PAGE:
Posted By Aaron Marcelli on May 19, 2013
Posted By Aaron Marcelli on May 14, 2013
People seem to have so many opinions and beliefs today. And while that’s not wrong, what doesn’t seem right is how seriously people take their own beliefs….about everything. Criticize someone’s favorite entertainer and some people turn on you like you personally attacked them. Make a casual comment about politics or religion and most will immediately get defensive. We even have strong beliefs about our beliefs. I’ve heard it said that you don’t choose your beliefs; your beliefs choose you. It’s also been said that a person’s beliefs are the most important thing about them. But if you think about it, our beliefs, most the time, are not even logical.
We are very emotional creatures, and as a result our beliefs are not built on logic as much as we would like to think. Rather, we pick and choose what we want to be true. That’s why we almost always approach a discussion or debate not from a position of learning as much as from a position of defense. In our minds, the case is already closed. We will quickly dismiss the reasoning of someone else only to want them to seriously consider our own reasoning.
Let’s say I challenge another person to a discussion on what we both considered an important topic. We both agree that based on whoever presents the most facts and makes the best argument, we will both walk away holding the ‘winning’ view. Very few people (if any) would agree to such a scenario. Each of us already think we are right and are equally sincere and passionate about our differing beliefs.
My goal is not to try and change anyone’s beliefs, but help us understand the way we choose our beliefs. After all, if all our opinions were based on sound logic wouldn’t we all root for the same sports teams? It’s important to acknowledge that our own beliefs have some strong points, but we’ve each overlooked some facts and sound logic to get to the conclusion we did. We must always enter disagreements with the understanding we could be wrong.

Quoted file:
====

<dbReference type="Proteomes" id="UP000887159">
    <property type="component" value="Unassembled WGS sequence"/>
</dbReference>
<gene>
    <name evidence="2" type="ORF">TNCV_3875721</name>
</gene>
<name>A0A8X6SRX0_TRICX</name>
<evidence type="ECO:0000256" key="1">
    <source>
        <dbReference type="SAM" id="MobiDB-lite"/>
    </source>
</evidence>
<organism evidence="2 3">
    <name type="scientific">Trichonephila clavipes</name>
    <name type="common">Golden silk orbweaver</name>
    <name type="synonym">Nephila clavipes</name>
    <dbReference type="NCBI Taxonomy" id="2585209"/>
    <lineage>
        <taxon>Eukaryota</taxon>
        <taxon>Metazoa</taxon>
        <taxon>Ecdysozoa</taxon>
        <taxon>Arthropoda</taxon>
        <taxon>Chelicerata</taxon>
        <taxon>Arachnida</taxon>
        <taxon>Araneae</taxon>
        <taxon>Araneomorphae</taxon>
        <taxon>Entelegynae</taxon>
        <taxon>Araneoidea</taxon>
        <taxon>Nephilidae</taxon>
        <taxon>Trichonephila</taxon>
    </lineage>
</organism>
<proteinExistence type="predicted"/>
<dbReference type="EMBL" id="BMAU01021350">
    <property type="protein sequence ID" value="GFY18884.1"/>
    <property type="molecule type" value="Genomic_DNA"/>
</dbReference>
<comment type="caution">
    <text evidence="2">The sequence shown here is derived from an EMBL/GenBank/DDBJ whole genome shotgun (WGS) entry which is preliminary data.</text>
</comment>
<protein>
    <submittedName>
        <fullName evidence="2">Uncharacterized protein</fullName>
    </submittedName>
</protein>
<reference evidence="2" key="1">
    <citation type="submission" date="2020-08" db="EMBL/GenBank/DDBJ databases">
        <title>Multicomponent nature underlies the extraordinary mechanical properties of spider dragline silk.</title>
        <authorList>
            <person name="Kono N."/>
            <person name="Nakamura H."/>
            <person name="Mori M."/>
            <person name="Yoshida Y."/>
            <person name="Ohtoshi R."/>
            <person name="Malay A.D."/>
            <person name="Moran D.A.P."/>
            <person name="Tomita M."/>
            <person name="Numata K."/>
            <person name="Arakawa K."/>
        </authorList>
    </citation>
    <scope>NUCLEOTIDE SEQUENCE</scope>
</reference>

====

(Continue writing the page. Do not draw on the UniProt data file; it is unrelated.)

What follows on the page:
Posted By Aaron Marcelli on April 15, 2013
In my current studies about business, one thing I’ve really been drawn to and interested in is businesses that treat their employees well. This means fair pay and benefit options, of course, but can also mean so much more. I like it when companies are creative in how to take care of and provide for those who work for them.
Bank of America provides all their newly hired college grads with career planning guides with expected timetables and steps to promotion. A growing trend is for major companies to provide on-site childcare for their employees. A company I used to contract with provides adoption assistance as well as free GED completion courses for employees. Also, most large corporations have training departments to provide ongoing training and equipping for their employees. Most of this training is work-based and helps qualify employees to better themselves and move up in the organization. Some companies also provide training not directly related to work or industry, such as social skills, leadership, etc.
I’m an education junkie so I think companies providing training is great. It allows employees the option of not getting stuck in the organizational chart because they chose many years ago not to continue their education. Such training also allows companies to know their employees are educated the way they would want, rather than trusting that other companies and educational institutions are doing their due diligence.